Maximal Art was founded by John Wind and Hilary Jay in 1985. Their vintage found-object inspired brooches, belts, and necklaces became their signature style, recognizable in the world of fashion, and featured in prestigious publications such as The New York Times. Maximal Art collected ornate spoons, keys, distinctive charms, and anything they thought they could craft into fashionable pieces of jewelry from the local markets and skillfully transformed them into stunning pieces like the cinched belt seen here. 

In the 1990s, Jay moved on to become a design journalist and co-founded Design Philadelphia. Robbin Cook became president of Maximal Art; together, Wind and Cook refreshed the brand, developing a collection of working watches, home accents, and gift jewelry. In 2004, the introduced the John Wind Signature Collection

The Dina Wind Collection

Sold to benefit the Dina Wind Art Foundation

Dina Wind was a global citizen and artist. Born and raised in Israel, she moved to the United States in 1963 with her husband Jerry, settling in Philadelphia. There she raised her family while studying at the University of Pennsylvania, the Barnes Foundation, and with Philadelphia artists Sam Feinstein, Tom Gaughan, and Leon Sitarchuk. Simultaneously, she began her own studio art practice, first in painting and then welded metal sculpture. She became best known as a fearless lady welder at a time when this was quite unusual. Her work is in the permanent collections of the Philadelphia Museum of Art, Pennsylvania Academyof Fine Arts, Woodmere Museum of Art, Grounds for Sculpture, WestCollection, Tel Aviv Museum and more.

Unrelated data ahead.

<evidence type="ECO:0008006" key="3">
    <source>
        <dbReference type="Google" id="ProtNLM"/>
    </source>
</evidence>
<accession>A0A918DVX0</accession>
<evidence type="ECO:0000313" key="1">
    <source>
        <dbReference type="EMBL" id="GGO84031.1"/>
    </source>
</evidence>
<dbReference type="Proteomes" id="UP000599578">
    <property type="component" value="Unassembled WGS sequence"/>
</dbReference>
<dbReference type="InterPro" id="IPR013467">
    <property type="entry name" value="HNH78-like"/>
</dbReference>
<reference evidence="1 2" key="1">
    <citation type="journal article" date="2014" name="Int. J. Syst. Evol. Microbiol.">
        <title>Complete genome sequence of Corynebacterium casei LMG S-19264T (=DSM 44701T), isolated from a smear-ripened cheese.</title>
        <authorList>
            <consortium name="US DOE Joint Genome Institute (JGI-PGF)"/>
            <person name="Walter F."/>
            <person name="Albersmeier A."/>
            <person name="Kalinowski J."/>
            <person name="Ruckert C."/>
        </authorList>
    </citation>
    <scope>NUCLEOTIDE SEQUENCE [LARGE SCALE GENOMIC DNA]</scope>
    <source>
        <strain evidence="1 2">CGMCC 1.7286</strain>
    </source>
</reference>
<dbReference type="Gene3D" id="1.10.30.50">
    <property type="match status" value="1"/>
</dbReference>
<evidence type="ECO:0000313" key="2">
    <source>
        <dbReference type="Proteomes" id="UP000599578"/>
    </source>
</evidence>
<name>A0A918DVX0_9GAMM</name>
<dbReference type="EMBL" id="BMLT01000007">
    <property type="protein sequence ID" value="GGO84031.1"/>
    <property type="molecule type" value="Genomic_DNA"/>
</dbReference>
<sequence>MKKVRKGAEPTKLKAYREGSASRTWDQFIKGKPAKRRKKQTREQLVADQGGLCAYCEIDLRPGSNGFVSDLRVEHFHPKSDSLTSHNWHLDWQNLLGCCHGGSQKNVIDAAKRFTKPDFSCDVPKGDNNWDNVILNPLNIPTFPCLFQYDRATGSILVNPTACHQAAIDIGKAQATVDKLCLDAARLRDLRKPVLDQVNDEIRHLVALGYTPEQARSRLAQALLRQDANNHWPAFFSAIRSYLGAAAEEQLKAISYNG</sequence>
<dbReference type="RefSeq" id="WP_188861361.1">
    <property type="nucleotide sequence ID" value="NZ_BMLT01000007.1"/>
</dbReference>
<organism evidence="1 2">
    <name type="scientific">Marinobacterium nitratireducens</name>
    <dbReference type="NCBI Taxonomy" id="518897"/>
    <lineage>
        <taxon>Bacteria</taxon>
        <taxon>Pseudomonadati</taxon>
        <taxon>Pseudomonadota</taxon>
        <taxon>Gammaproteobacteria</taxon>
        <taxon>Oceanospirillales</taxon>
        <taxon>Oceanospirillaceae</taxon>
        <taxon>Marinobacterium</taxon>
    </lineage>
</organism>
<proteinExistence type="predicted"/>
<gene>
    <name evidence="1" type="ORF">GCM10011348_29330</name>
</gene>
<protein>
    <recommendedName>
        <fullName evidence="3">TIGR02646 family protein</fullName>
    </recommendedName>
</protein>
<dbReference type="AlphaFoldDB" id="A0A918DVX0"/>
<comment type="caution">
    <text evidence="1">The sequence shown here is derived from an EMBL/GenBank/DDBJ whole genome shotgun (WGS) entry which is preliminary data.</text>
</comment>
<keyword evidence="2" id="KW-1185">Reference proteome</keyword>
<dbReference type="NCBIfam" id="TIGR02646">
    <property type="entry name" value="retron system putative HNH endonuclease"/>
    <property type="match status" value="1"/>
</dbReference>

Dina Wind, Untitled (Coral Diving), 1970
Dina welding in her studio, 1986

Dina Wind, Spring & Triangle, 2016 at the Woodmere Museum

She was a passionate advocate for the arts, sitting on many boards and believing in the “Power of Art” to help improve individuallives and society at large. With Jerry, Dina traveled the world, studying, appreciating,and collecting art and jewelry everywhere they went. Her personal style was always an extension of her creative spirit, and she wore her jewelry with confidence, mixing bold abstract pieces with family heirlooms. 

Dina passed away in 2014 from ovarian cancer, still young and vibrant at 76. In her memory, her family has created The DinaWind Art Foundation to continue her philanthropy and expand her artistic legacy.

The Dina Wind Art Foundation supports living artists and arts education, sharing the rich story of artist Dina Wind, ensuring her legacy, and promoting her art to inform and impact artists. As a female champion in a predominantly male world, she was an early advocate of creating work withan environmental message and was an outspoken supporter of social justice. The Dina Wind Art Foundation is inspiring tomorrow’s generation of art lovers and practitioners who are committed to making a difference